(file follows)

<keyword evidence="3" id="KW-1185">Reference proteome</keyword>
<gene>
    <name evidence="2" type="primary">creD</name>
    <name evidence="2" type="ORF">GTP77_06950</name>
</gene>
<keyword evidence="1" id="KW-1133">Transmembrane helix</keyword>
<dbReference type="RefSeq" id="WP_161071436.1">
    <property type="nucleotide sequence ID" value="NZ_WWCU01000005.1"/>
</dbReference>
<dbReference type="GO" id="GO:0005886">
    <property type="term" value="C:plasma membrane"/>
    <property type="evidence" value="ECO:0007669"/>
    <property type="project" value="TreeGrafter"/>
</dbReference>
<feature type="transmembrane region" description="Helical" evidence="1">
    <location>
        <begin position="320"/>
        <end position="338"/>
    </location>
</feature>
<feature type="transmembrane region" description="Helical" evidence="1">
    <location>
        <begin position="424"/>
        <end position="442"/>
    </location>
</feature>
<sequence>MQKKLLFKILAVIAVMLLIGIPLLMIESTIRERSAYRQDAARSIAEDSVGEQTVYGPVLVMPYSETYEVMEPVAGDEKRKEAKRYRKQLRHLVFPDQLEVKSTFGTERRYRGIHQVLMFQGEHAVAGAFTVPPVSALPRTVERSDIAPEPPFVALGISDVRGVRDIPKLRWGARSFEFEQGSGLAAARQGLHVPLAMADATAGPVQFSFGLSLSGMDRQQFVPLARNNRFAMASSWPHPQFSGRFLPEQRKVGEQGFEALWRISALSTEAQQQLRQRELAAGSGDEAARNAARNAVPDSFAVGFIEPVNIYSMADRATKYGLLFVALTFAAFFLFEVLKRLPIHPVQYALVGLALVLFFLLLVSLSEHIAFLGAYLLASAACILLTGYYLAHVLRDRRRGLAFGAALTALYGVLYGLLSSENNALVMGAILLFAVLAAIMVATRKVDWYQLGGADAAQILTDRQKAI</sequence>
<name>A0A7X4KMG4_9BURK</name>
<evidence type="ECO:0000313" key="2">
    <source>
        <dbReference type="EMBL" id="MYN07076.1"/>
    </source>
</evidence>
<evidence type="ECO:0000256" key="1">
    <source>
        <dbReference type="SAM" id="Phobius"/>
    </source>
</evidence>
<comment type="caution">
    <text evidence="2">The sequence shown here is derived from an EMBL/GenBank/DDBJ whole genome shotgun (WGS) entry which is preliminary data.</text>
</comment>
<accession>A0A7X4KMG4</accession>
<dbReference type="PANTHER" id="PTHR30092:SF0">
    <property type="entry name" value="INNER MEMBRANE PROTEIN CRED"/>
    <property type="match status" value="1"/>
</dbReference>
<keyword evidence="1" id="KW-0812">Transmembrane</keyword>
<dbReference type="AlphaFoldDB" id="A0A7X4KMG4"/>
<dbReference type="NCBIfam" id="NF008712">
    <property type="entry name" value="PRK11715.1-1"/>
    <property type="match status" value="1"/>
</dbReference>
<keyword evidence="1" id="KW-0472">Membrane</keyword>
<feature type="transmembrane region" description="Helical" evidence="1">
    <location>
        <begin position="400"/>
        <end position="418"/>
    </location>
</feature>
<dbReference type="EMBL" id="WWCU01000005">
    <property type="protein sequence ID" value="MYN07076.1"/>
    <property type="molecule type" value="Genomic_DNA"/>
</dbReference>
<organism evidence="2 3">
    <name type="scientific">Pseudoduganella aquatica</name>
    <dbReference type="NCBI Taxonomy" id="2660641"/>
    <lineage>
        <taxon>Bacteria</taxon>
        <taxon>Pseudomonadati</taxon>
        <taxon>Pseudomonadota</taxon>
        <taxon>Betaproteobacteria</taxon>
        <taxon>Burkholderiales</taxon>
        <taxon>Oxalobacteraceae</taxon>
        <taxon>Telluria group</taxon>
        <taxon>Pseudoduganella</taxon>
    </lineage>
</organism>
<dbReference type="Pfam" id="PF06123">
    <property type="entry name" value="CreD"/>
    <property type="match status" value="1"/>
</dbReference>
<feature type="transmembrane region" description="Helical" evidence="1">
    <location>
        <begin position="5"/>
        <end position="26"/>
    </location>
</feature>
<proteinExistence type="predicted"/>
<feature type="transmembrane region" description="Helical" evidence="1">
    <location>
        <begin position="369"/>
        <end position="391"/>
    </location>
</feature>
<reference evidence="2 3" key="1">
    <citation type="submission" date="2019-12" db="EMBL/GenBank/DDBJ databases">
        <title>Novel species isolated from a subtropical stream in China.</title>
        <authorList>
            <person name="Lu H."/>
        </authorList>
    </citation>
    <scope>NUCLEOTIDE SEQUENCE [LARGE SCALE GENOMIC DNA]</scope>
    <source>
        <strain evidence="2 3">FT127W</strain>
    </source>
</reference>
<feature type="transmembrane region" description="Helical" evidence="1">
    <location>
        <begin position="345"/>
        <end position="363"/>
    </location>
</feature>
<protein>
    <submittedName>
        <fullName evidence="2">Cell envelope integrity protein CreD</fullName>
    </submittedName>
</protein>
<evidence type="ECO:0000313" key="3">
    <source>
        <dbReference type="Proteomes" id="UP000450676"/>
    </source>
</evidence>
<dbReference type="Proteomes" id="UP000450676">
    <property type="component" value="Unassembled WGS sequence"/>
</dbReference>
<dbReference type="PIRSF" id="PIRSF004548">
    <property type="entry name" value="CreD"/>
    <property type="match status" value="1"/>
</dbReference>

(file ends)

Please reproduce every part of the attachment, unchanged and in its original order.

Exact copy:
<keyword evidence="3" id="KW-1185">Reference proteome</keyword>
<gene>
    <name evidence="2" type="primary">creD</name>
    <name evidence="2" type="ORF">GTP77_06950</name>
</gene>
<keyword evidence="1" id="KW-1133">Transmembrane helix</keyword>
<dbReference type="RefSeq" id="WP_161071436.1">
    <property type="nucleotide sequence ID" value="NZ_WWCU01000005.1"/>
</dbReference>
<dbReference type="GO" id="GO:0005886">
    <property type="term" value="C:plasma membrane"/>
    <property type="evidence" value="ECO:0007669"/>
    <property type="project" value="TreeGrafter"/>
</dbReference>
<feature type="transmembrane region" description="Helical" evidence="1">
    <location>
        <begin position="320"/>
        <end position="338"/>
    </location>
</feature>
<feature type="transmembrane region" description="Helical" evidence="1">
    <location>
        <begin position="424"/>
        <end position="442"/>
    </location>
</feature>
<sequence>MQKKLLFKILAVIAVMLLIGIPLLMIESTIRERSAYRQDAARSIAEDSVGEQTVYGPVLVMPYSETYEVMEPVAGDEKRKEAKRYRKQLRHLVFPDQLEVKSTFGTERRYRGIHQVLMFQGEHAVAGAFTVPPVSALPRTVERSDIAPEPPFVALGISDVRGVRDIPKLRWGARSFEFEQGSGLAAARQGLHVPLAMADATAGPVQFSFGLSLSGMDRQQFVPLARNNRFAMASSWPHPQFSGRFLPEQRKVGEQGFEALWRISALSTEAQQQLRQRELAAGSGDEAARNAARNAVPDSFAVGFIEPVNIYSMADRATKYGLLFVALTFAAFFLFEVLKRLPIHPVQYALVGLALVLFFLLLVSLSEHIAFLGAYLLASAACILLTGYYLAHVLRDRRRGLAFGAALTALYGVLYGLLSSENNALVMGAILLFAVLAAIMVATRKVDWYQLGGADAAQILTDRQKAI</sequence>
<name>A0A7X4KMG4_9BURK</name>
<evidence type="ECO:0000313" key="2">
    <source>
        <dbReference type="EMBL" id="MYN07076.1"/>
    </source>
</evidence>
<evidence type="ECO:0000256" key="1">
    <source>
        <dbReference type="SAM" id="Phobius"/>
    </source>
</evidence>
<comment type="caution">
    <text evidence="2">The sequence shown here is derived from an EMBL/GenBank/DDBJ whole genome shotgun (WGS) entry which is preliminary data.</text>
</comment>
<accession>A0A7X4KMG4</accession>
<dbReference type="PANTHER" id="PTHR30092:SF0">
    <property type="entry name" value="INNER MEMBRANE PROTEIN CRED"/>
    <property type="match status" value="1"/>
</dbReference>
<keyword evidence="1" id="KW-0812">Transmembrane</keyword>
<dbReference type="AlphaFoldDB" id="A0A7X4KMG4"/>
<dbReference type="NCBIfam" id="NF008712">
    <property type="entry name" value="PRK11715.1-1"/>
    <property type="match status" value="1"/>
</dbReference>
<keyword evidence="1" id="KW-0472">Membrane</keyword>
<feature type="transmembrane region" description="Helical" evidence="1">
    <location>
        <begin position="400"/>
        <end position="418"/>
    </location>
</feature>
<dbReference type="EMBL" id="WWCU01000005">
    <property type="protein sequence ID" value="MYN07076.1"/>
    <property type="molecule type" value="Genomic_DNA"/>
</dbReference>
<organism evidence="2 3">
    <name type="scientific">Pseudoduganella aquatica</name>
    <dbReference type="NCBI Taxonomy" id="2660641"/>
    <lineage>
        <taxon>Bacteria</taxon>
        <taxon>Pseudomonadati</taxon>
        <taxon>Pseudomonadota</taxon>
        <taxon>Betaproteobacteria</taxon>
        <taxon>Burkholderiales</taxon>
        <taxon>Oxalobacteraceae</taxon>
        <taxon>Telluria group</taxon>
        <taxon>Pseudoduganella</taxon>
    </lineage>
</organism>
<dbReference type="Pfam" id="PF06123">
    <property type="entry name" value="CreD"/>
    <property type="match status" value="1"/>
</dbReference>
<feature type="transmembrane region" description="Helical" evidence="1">
    <location>
        <begin position="5"/>
        <end position="26"/>
    </location>
</feature>
<proteinExistence type="predicted"/>
<feature type="transmembrane region" description="Helical" evidence="1">
    <location>
        <begin position="369"/>
        <end position="391"/>
    </location>
</feature>
<reference evidence="2 3" key="1">
    <citation type="submission" date="2019-12" db="EMBL/GenBank/DDBJ databases">
        <title>Novel species isolated from a subtropical stream in China.</title>
        <authorList>
            <person name="Lu H."/>
        </authorList>
    </citation>
    <scope>NUCLEOTIDE SEQUENCE [LARGE SCALE GENOMIC DNA]</scope>
    <source>
        <strain evidence="2 3">FT127W</strain>
    </source>
</reference>
<feature type="transmembrane region" description="Helical" evidence="1">
    <location>
        <begin position="345"/>
        <end position="363"/>
    </location>
</feature>
<protein>
    <submittedName>
        <fullName evidence="2">Cell envelope integrity protein CreD</fullName>
    </submittedName>
</protein>
<evidence type="ECO:0000313" key="3">
    <source>
        <dbReference type="Proteomes" id="UP000450676"/>
    </source>
</evidence>
<dbReference type="Proteomes" id="UP000450676">
    <property type="component" value="Unassembled WGS sequence"/>
</dbReference>
<dbReference type="PIRSF" id="PIRSF004548">
    <property type="entry name" value="CreD"/>
    <property type="match status" value="1"/>
</dbReference>